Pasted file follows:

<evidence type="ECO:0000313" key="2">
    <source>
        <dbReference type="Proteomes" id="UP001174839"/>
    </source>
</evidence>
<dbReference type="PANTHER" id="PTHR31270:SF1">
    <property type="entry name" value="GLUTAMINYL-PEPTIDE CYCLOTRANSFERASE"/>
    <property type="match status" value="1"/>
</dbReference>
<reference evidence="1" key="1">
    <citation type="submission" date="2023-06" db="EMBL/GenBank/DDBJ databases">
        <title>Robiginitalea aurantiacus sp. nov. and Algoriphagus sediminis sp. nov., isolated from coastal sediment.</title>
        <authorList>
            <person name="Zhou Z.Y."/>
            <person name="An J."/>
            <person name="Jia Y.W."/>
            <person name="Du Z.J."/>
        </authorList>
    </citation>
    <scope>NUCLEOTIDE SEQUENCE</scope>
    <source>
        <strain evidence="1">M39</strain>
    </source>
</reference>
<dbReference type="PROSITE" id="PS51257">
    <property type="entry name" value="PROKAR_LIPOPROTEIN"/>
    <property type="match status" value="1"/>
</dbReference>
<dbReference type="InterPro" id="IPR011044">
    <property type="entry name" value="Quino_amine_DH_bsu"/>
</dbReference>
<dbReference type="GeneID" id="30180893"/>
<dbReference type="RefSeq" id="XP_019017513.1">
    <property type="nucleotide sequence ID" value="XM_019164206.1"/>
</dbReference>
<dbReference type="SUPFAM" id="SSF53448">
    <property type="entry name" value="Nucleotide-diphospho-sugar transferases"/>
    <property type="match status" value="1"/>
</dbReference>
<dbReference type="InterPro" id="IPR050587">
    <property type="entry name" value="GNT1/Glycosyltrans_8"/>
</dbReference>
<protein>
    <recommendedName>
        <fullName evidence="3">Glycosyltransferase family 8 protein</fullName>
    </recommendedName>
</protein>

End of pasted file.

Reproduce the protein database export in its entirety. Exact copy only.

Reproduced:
<evidence type="ECO:0000313" key="2">
    <source>
        <dbReference type="Proteomes" id="UP001174839"/>
    </source>
</evidence>
<dbReference type="PANTHER" id="PTHR31270:SF1">
    <property type="entry name" value="GLUTAMINYL-PEPTIDE CYCLOTRANSFERASE"/>
    <property type="match status" value="1"/>
</dbReference>
<reference evidence="1" key="1">
    <citation type="submission" date="2023-06" db="EMBL/GenBank/DDBJ databases">
        <title>Robiginitalea aurantiacus sp. nov. and Algoriphagus sediminis sp. nov., isolated from coastal sediment.</title>
        <authorList>
            <person name="Zhou Z.Y."/>
            <person name="An J."/>
            <person name="Jia Y.W."/>
            <person name="Du Z.J."/>
        </authorList>
    </citation>
    <scope>NUCLEOTIDE SEQUENCE</scope>
    <source>
        <strain evidence="1">M39</strain>
    </source>
</reference>
<dbReference type="PROSITE" id="PS51257">
    <property type="entry name" value="PROKAR_LIPOPROTEIN"/>
    <property type="match status" value="1"/>
</dbReference>
<dbReference type="InterPro" id="IPR011044">
    <property type="entry name" value="Quino_amine_DH_bsu"/>
</dbReference>
<dbReference type="GeneID" id="30180893"/>
<dbReference type="RefSeq" id="XP_019017513.1">
    <property type="nucleotide sequence ID" value="XM_019164206.1"/>
</dbReference>
<dbReference type="SUPFAM" id="SSF53448">
    <property type="entry name" value="Nucleotide-diphospho-sugar transferases"/>
    <property type="match status" value="1"/>
</dbReference>
<dbReference type="InterPro" id="IPR050587">
    <property type="entry name" value="GNT1/Glycosyltrans_8"/>
</dbReference>
<protein>
    <recommendedName>
        <fullName evidence="3">Glycosyltransferase family 8 protein</fullName>
    </recommendedName>
</protein>